It’s 7 a.m. at the Holten Heritage House Bed & Breakfast. Co-manager Kathleen Bailey, having already attended to the bed portion of the business, now leaves it to husband and co-manager Dean Leman to handle the latter.

He always serves a quality breakfast. Today it’s garden-fresh veggie-benny and sweet potatoes he glazed overnight. He makes sure to put fresh mint on the yogurt and granola. Their muppet dog Stella plops on the floor next to a Florida couple.

“That’s our greeter dog—not in every room,” says Dean. In addition to fixing a delicious breakfast, he also has a long fix-it list cut out for him. But he makes no particular rush of the day-to-day upgrades. “The place is a work in progress,” he says. “It took 121 years to look like this.”


He spent all summer re-painting the mustard- and maroon-coloured exterior of the building formerly known as Mustang Bed & Breakfast. So, in addition to a new name and new managerial faces, the heritage house got a cosmetic makeover, too.

Dean and Kathleen decided to rename the bed-and-breakfast, first, as a nod to the fellow who built it, and secondly, since mustangs aren’t native to First Street.

“The fact is the house is a 121-year-old certified heritage building; I thought the name should reflect what’s inside,” says Dean, adding, “and I was taught in school alliteration is an attraction for the human ear.”

So please welcome the new … old … Holten Heritage House!



Dean doesn’t want to scare anyone off, he says, pointing out that he and Kathleen have been in the hospitality business before, and know what they’re doing.

But that’s not what typically scares people about the place. The B&B has been rumoured for years to be haunted.

“We haven’t felt those presences personally,” Dean says. “I think it’s a selling point for many people that there are rumours of haunted-ness to it. At the same time, no one should be afraid of coming and meeting Stella at the front door.”

He and Kathleen may not get whiffs of past spirits, but says that others do.

“The people who’ve said there’s something going on in the house have experienced it their whole lives. They’re somehow able to tap into it,” says Dean.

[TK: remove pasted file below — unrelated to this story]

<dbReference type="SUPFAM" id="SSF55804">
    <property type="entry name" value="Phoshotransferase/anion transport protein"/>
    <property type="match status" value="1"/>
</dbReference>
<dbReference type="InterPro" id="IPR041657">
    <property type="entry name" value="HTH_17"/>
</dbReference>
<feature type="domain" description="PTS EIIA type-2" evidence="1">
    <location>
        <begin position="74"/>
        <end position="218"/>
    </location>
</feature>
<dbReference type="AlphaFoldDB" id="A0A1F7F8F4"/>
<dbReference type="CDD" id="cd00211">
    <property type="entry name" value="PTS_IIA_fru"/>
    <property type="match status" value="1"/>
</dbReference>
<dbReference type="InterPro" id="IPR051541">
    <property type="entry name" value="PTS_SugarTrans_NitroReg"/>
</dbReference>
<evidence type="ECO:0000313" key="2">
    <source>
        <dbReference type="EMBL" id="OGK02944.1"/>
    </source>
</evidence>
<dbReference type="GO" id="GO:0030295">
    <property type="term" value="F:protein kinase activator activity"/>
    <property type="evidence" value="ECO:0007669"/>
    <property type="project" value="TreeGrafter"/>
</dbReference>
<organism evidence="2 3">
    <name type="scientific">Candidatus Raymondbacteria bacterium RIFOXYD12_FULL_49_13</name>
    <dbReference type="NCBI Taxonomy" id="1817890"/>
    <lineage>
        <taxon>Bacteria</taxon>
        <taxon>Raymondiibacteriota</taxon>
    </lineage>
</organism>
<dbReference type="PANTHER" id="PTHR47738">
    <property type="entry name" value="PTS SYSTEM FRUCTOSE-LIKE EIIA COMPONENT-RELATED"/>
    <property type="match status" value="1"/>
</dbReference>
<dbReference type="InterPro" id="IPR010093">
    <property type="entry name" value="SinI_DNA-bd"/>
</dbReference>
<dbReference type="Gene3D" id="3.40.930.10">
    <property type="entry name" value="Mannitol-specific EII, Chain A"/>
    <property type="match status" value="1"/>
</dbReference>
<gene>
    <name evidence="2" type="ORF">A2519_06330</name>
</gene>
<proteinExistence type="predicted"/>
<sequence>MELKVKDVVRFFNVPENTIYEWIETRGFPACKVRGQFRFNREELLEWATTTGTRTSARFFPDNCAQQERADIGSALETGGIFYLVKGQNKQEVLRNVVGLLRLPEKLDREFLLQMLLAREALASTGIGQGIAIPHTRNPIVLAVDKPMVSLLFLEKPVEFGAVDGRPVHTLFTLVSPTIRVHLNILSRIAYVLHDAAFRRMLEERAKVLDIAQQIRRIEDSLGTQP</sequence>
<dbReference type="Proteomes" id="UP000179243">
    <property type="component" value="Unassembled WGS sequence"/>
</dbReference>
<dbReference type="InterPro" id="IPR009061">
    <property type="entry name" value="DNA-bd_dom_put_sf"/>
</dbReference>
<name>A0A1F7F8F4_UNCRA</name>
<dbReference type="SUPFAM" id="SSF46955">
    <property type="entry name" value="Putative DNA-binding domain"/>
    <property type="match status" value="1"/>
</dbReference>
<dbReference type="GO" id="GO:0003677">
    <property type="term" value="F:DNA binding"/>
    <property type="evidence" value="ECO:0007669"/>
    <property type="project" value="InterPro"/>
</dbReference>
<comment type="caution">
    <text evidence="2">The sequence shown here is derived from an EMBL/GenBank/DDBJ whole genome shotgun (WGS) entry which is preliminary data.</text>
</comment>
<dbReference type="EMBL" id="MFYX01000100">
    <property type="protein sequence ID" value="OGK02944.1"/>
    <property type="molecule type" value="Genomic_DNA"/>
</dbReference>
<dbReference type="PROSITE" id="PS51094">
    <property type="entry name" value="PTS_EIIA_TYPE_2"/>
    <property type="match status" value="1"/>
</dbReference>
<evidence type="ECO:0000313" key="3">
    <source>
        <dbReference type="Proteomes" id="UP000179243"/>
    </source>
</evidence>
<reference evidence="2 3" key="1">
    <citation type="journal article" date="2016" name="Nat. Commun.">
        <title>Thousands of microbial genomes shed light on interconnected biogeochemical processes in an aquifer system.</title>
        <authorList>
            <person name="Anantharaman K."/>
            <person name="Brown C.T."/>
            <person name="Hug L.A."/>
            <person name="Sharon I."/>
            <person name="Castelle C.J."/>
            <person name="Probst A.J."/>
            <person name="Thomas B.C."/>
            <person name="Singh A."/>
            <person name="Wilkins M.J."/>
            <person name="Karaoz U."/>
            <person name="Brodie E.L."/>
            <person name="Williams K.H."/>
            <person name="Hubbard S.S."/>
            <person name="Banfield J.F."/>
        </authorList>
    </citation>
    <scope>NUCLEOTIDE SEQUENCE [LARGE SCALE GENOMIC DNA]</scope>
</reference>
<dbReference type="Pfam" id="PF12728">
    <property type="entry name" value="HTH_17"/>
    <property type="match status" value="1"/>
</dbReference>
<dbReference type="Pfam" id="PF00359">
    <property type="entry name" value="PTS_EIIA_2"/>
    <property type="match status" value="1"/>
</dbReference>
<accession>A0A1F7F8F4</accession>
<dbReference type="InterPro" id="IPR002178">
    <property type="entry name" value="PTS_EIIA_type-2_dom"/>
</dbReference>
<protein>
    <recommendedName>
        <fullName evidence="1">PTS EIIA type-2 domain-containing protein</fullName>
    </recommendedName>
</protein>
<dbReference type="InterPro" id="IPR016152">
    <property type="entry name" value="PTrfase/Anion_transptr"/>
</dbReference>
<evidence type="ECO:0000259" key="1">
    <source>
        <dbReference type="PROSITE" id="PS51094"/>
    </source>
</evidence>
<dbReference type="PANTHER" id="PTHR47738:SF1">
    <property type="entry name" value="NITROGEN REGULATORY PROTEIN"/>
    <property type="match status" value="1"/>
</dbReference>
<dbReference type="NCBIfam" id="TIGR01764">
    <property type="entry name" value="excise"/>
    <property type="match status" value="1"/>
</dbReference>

“We’re upfront. We can’t hide it. There’s a book and we’re chapter three.” Sure enough, in Strange Little Place, author Brennan Storr writes The Haunting of Holten House. There have been instances of paranormal activity in and around the house throughout the past 121 years.  “For the majority of our guests, we don’t say anything until morning.”


“If we want our people coming, having a good night’s sleep — with the apparitions or not — then, after a cozy sleep, we will fill you in on all the dark details.”

“Scary is all a matter of perspective,” he says. For Kathleen, the scariest part is running the B&B— the deadlines and having everything just right for the guests —“but nothing has scared us so far.”



If Dean had to pick one creepy feature in the house, it would be the stairs. There are several accounts of people getting bad juju on them, feeling as if they’re going to be pushed.

“One thing that weirds people out (including me) is when the lights are off and it’s late at night and you’re walking on a solid, winding, wooden staircase that creaks. It gives you the willies.”

“I’m always holding on to the railing.”



There are an awful lot of rumours going around about this place. The building oozes stories, and the couple are now part of its long and storied history. “We are ecstatic to be a part of this continued saga. It’s a pleasure and a privilege to live and work in Revelstoke in a 121-year-old home doing what we love: cooking and talking to people.”